Page CB, et al. A Prospective Study of the Safety and Effectiveness of Droperidol in Children for Prehospital Acute Behavioral Disturbance. Prehosp Emerg Care. 2019 Jul-Aug;23(4):519-526. PubMed PMID: 30380965.
* Article titles in AMA citation format should be in sentence-case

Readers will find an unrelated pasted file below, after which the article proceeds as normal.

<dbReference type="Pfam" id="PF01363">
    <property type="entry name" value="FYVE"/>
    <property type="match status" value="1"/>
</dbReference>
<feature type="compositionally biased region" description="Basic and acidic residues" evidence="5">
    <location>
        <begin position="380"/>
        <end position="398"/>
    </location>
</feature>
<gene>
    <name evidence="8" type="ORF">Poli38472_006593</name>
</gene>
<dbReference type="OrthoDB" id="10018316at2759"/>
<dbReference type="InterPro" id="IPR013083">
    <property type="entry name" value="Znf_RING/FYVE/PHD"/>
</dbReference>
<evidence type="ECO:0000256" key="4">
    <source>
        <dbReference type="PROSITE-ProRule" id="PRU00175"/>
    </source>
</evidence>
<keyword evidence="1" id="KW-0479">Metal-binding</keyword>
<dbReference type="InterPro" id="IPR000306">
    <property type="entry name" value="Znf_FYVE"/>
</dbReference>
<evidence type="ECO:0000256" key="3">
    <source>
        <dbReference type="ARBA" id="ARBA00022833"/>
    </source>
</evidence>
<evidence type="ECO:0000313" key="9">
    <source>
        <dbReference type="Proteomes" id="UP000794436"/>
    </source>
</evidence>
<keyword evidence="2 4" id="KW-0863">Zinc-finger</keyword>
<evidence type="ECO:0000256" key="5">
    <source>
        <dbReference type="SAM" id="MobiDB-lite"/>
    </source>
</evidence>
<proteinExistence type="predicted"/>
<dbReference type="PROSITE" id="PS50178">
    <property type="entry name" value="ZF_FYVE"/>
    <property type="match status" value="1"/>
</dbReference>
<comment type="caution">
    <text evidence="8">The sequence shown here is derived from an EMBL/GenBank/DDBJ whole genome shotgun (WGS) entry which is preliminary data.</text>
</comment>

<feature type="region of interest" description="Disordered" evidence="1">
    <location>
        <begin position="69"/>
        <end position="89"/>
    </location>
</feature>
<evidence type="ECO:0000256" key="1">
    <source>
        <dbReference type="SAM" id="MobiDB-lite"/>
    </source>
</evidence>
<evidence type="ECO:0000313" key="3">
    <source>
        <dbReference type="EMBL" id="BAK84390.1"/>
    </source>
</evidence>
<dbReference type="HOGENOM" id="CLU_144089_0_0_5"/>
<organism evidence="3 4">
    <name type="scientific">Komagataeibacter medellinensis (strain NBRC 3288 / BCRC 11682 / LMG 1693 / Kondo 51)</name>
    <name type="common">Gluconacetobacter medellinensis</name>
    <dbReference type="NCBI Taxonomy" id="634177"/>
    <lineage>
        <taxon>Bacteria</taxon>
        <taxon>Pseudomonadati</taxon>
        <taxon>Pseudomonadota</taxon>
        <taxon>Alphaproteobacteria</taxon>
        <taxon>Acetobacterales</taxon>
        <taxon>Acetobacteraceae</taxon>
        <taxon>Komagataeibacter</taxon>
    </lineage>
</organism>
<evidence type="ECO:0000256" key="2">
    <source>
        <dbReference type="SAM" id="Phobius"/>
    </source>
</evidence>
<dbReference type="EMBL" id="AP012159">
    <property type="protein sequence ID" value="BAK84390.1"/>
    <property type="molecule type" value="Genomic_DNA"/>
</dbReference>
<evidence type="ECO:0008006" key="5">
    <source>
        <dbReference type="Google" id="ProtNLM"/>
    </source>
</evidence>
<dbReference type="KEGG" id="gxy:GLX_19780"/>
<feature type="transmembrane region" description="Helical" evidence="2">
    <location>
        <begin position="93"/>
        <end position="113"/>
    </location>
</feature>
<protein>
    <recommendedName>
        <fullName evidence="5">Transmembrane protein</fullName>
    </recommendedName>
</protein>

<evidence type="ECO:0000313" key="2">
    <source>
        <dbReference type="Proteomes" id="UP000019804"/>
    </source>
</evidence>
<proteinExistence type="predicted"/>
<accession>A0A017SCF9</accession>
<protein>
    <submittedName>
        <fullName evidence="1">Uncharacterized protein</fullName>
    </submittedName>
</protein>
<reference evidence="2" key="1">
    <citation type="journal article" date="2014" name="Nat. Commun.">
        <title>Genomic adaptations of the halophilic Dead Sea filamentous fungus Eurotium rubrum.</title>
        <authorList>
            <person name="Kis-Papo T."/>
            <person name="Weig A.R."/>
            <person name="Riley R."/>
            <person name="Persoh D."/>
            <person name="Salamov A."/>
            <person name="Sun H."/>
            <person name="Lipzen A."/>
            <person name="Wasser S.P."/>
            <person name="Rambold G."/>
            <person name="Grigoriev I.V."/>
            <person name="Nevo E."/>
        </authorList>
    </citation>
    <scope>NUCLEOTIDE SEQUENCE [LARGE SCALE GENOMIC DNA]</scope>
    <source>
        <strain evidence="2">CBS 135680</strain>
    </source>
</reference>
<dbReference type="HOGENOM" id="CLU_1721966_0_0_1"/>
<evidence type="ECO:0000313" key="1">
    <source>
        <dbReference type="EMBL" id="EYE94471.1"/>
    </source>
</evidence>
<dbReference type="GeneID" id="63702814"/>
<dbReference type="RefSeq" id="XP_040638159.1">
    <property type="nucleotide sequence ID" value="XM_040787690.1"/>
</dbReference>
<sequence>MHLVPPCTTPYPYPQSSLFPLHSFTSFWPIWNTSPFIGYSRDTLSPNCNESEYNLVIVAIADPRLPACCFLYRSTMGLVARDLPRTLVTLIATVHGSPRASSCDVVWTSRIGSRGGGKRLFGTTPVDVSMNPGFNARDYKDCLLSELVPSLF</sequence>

TY - JOUR T1 - A Prospective Study of the Safety and Effectiveness of Droperidol in Children for Prehospital Acute Behavioral Disturbance. AU - Page,Colin B, AU - Parker,Lachlan E, AU - Rashford,Stephen J, AU - Isoardi,Katherine Z, AU - Isbister,Geoffrey K, Y1 - 2018/12/07/ PY - 2018/11/2/pubmed PY - 2020/1/22/medline PY - 2018/11/2/entrez KW - acute behavioral disturbance KW - chemical sedation KW - pediatrics KW - prehospital SP - 519 EP - 526 JF - Prehospital emergency care : official journal of the National Association of EMS Physicians and the National Association of State EMS Directors JO - Prehosp Emerg Care VL - 23 IS - 4 N2 - Study objective: Although uncommon, children (<16 years) with acute behavioral disturbance are a significant issue for emergency medical service providers. In this study, we aimed to investigate the safety and effectiveness of droperidol in children with prehospital acute behavioral disturbance. Methods: This was a prospective observational study over 1 year investigating the use of droperidol (0.1-0.2 mg/kg) for children (< 16 years) with acute behavioral disturbance. Inclusion criteria for acute behavioral disturbance were defined by a sedation assessment tool score of ≥2 determined by the attending paramedic. The primary outcome was the proportion of adverse effects (need for airway intervention, oxygen saturation <90% and/or respiratory rate <12, systolic blood pressure <90 mmHg, sedation assessment tool score of -3 and dystonic reactions). Secondary outcomes included time to sedation (sedation assessment tool score decreased by 2 or more, or a score of zero), requirement for additional sedation, failure to sedate and proportion of sedation success defined as the number of patients successfully sedated who did not suffer any adverse events or receive additional sedation. Results: There were 96 patients (males 51 [53%], median age 14 years [range 7-15 years]) who presented on 102 occasions over the one year study period. Self-harm and/or harm to others was the commonest (74/105 [70%]) cause of acute behavioral disturbance followed by alcohol (16/105 [15%]). There were 9 adverse events in 8 patients (8/102 [8%]; 95% confidence intervals [CI]: 3-13%) Five patients had hypotension, all asymptomatic and only one required treatment; 2 dystonic reactions managed with benztropine and one patient with respiratory depression. Median time to sedation was 14 min (interquartile range (IQR): 10-20 min; range: 3-85 min). There was no requirement for prehospital additional sedation (0/102 [0%]; 95% CI: 0-4%) and additional sedation in the first hour of arrival to hospital was required by 4 patients (4/102 [4%]; 95% CI: 1-10%). Overall successful sedation was achieved in 89 (87%) patients. Conclusions: The use of droperidol in children for acute behavioral disturbance in the prehospital setting is both safe and effective. SN - 1545-0066 UR - https://www.unboundmedicine.com/medline/citation/30380965/A_Prospective_Study_of_the_Safety_and_Effectiveness_of_Droperidol_in_Children_for_Prehospital_Acute_Behavioral_Disturbance L2 - http://www.tandfonline.com/doi/full/10.1080/10903127.2018.1542473 DB - PRIME DP - Unbound Medicine ER -